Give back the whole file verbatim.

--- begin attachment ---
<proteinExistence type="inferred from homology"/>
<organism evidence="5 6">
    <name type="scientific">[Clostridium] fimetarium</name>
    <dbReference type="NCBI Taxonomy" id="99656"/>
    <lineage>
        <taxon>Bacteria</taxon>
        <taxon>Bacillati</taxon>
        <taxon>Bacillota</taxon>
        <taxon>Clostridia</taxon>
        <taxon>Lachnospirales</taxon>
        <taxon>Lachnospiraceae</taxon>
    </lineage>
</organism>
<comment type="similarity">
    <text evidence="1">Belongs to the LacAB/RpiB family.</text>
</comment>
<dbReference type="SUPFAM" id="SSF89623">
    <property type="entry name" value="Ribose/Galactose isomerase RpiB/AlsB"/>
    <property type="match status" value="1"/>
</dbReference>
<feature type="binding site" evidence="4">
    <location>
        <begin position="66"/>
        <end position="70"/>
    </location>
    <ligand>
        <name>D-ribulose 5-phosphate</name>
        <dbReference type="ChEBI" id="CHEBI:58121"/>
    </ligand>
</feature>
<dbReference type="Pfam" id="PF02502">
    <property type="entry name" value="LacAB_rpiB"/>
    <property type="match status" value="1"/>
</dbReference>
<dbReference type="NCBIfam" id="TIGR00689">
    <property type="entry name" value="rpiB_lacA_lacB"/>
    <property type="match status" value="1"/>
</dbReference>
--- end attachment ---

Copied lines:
<proteinExistence type="inferred from homology"/>
<organism evidence="5 6">
    <name type="scientific">[Clostridium] fimetarium</name>
    <dbReference type="NCBI Taxonomy" id="99656"/>
    <lineage>
        <taxon>Bacteria</taxon>
        <taxon>Bacillati</taxon>
        <taxon>Bacillota</taxon>
        <taxon>Clostridia</taxon>
        <taxon>Lachnospirales</taxon>
        <taxon>Lachnospiraceae</taxon>
    </lineage>
</organism>
<comment type="similarity">
    <text evidence="1">Belongs to the LacAB/RpiB family.</text>
</comment>
<dbReference type="SUPFAM" id="SSF89623">
    <property type="entry name" value="Ribose/Galactose isomerase RpiB/AlsB"/>
    <property type="match status" value="1"/>
</dbReference>
<feature type="binding site" evidence="4">
    <location>
        <begin position="66"/>
        <end position="70"/>
    </location>
    <ligand>
        <name>D-ribulose 5-phosphate</name>
        <dbReference type="ChEBI" id="CHEBI:58121"/>
    </ligand>
</feature>
<dbReference type="Pfam" id="PF02502">
    <property type="entry name" value="LacAB_rpiB"/>
    <property type="match status" value="1"/>
</dbReference>
<dbReference type="NCBIfam" id="TIGR00689">
    <property type="entry name" value="rpiB_lacA_lacB"/>
    <property type="match status" value="1"/>
</dbReference>